Fleetwood Mac puns aside, very little has changed about how we “slice” models for printers in the last 30 years. However, [Stefan Hermann] of CNC Kitchen has a demo that tries to change all that by slicing conically.

For the uninitiated in the dark arts of printing in the third dimension, the canonical definition of non-conical slicing has been to bisect the model at layer height intervals and generate the perimeter and the infill, then output that as g-code. This is easy to implement mathematically and works reasonably well, except when you have overhangs of more than about 60 degrees on most printers. The idea of slicing in a cone rather than a plane isn’t entirely novel as we previously covered RotBot, which offers a vertical axis of rotation and a print head at 45 degrees. What is extraordinary is that the technique [Stefan] walks you through is done with a stock printer without a complex 45-degree tilt and is a software modification rather than a hardware tweak.

[Stefan] references earlier work done by [Michael Wüthrich] of ZHAW School of Engineering, who wrote some scripts that apply the transformation. The slicer is SuperSlicer, a fork of the PrusaSlicer, which is itself a fork of slic3r. The modified g-code is exported and can be sent to a printer of your choice. He even has a link to a pre-sliced model to try it out.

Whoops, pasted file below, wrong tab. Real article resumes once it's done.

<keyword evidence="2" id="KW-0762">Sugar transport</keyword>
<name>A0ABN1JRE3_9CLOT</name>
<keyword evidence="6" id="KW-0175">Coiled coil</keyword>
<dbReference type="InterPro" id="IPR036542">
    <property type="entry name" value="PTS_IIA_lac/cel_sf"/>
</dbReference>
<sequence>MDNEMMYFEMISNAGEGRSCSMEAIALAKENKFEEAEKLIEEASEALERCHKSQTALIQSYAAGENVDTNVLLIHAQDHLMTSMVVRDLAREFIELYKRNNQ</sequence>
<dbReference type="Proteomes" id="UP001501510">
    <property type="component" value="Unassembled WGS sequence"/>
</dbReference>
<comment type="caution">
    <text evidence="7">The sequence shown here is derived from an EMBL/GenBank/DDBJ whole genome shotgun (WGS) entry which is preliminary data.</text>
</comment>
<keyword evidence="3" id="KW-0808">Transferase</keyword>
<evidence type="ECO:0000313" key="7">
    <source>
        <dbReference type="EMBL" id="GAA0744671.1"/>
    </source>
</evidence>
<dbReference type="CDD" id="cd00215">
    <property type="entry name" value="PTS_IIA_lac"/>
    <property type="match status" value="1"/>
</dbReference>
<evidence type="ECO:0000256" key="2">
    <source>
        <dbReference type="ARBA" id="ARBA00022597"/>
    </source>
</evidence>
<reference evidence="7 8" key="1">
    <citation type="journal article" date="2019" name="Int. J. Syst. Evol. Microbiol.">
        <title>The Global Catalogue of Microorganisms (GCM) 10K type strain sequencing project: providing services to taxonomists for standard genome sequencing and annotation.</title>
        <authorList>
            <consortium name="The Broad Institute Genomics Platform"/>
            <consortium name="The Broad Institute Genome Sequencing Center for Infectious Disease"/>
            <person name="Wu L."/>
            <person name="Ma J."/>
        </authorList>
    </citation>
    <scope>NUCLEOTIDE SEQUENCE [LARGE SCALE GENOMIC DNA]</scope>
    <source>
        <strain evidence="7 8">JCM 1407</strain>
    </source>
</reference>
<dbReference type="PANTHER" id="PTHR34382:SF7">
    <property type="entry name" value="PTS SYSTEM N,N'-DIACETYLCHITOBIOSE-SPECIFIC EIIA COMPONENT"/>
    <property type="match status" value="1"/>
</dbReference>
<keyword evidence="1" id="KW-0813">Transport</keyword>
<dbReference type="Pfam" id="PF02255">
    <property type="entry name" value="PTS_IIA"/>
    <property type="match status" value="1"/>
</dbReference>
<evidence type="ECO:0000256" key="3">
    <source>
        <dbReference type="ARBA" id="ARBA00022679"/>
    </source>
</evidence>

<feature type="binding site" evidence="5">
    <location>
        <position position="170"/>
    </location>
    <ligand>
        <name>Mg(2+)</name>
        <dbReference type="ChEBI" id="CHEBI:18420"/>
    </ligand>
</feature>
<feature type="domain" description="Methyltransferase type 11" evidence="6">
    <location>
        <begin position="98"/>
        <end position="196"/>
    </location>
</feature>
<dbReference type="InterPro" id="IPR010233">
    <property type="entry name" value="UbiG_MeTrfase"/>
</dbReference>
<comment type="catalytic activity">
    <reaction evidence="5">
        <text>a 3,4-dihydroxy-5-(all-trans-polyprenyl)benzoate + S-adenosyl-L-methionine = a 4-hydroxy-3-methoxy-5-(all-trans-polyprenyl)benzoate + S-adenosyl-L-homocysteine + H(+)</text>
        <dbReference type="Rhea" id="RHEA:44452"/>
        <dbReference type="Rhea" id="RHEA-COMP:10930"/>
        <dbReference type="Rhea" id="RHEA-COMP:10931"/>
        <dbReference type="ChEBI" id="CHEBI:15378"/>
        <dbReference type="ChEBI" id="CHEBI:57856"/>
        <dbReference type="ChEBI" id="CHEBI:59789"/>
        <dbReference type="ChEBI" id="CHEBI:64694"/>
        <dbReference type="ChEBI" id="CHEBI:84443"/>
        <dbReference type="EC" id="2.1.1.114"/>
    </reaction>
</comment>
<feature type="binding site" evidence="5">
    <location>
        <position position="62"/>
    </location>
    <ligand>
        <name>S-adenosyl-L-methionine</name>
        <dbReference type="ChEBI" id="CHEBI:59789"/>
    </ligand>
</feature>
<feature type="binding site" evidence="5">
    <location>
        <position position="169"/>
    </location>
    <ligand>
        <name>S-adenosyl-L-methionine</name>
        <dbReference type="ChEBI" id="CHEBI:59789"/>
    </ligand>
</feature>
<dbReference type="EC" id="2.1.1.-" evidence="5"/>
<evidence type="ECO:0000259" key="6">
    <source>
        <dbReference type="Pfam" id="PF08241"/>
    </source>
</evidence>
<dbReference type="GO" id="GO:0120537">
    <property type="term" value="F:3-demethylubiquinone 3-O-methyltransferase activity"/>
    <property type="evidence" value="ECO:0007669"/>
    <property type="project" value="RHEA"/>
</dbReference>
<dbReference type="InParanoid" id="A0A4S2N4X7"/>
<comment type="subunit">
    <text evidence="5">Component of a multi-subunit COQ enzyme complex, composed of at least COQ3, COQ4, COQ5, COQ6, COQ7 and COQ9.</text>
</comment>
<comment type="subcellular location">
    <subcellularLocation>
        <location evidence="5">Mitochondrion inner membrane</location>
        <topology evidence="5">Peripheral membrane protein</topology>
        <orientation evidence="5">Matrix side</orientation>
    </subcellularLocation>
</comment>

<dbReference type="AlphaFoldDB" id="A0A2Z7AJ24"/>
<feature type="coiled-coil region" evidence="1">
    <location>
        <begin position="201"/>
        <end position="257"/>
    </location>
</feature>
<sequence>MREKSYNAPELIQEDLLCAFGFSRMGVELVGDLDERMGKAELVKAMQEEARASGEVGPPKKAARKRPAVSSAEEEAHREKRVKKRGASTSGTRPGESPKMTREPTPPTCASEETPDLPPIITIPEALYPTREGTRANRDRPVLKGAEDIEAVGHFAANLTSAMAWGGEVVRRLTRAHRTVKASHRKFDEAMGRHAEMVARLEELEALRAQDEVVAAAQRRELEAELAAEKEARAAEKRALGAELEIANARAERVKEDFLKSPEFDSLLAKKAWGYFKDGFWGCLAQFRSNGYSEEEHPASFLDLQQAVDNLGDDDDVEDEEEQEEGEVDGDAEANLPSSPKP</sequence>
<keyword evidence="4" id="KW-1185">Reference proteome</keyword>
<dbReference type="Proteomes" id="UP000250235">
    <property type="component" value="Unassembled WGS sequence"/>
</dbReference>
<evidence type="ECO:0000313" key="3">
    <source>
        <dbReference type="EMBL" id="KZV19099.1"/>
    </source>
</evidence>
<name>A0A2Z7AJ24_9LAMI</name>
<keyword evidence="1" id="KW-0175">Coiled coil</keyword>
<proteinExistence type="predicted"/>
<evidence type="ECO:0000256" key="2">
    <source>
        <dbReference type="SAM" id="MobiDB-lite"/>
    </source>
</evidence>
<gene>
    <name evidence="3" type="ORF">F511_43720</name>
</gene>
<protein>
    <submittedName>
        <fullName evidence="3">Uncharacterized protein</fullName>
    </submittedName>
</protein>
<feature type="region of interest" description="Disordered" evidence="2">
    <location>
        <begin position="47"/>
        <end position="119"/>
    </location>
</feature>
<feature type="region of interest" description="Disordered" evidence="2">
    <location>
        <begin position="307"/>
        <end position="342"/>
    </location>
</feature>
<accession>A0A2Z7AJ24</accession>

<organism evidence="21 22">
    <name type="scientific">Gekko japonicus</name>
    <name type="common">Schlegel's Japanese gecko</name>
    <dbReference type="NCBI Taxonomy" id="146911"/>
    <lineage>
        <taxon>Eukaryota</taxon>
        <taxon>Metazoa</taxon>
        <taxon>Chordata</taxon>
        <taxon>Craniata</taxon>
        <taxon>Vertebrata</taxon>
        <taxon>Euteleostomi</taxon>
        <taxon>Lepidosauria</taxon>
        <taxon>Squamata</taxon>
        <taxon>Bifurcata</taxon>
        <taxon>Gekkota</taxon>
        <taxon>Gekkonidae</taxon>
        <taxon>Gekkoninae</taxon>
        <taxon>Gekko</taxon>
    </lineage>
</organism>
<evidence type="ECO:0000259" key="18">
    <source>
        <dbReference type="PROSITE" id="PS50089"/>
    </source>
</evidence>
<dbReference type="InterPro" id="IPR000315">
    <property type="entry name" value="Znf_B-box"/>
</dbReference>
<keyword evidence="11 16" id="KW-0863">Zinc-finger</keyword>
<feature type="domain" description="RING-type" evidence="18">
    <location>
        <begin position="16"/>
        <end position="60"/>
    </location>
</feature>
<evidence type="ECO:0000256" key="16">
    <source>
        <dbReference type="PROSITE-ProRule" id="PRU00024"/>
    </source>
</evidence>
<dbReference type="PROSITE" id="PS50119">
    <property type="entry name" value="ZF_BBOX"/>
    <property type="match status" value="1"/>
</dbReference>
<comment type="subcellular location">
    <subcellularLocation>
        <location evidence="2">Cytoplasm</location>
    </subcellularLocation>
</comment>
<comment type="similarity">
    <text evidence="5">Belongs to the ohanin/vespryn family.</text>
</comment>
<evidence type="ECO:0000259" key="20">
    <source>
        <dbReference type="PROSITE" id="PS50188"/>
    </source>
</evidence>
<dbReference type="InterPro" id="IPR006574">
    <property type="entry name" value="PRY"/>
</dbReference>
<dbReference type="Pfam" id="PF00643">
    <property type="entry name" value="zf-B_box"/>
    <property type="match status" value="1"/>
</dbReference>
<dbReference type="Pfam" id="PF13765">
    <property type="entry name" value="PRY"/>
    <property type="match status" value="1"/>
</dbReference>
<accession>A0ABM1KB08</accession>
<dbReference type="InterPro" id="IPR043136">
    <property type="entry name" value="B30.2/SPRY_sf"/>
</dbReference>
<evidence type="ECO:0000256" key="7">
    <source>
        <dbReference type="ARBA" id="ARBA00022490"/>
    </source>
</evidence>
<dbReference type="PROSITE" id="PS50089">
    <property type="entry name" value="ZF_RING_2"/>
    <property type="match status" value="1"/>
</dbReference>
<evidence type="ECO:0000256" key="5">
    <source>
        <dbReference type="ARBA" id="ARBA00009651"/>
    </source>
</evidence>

Of course, different printers have different clearance levels, but the Prusa Mini he uses has 16 degrees of clearance with the sensor pushed up. The code is on GitHub. It’s fascinating to note how all these techniques and forks interact and build off each other. Whether tilted slices, conical slices, or something else ultimately becomes the de facto standard, we’re looking forward to more options for slicing.

Video after the break.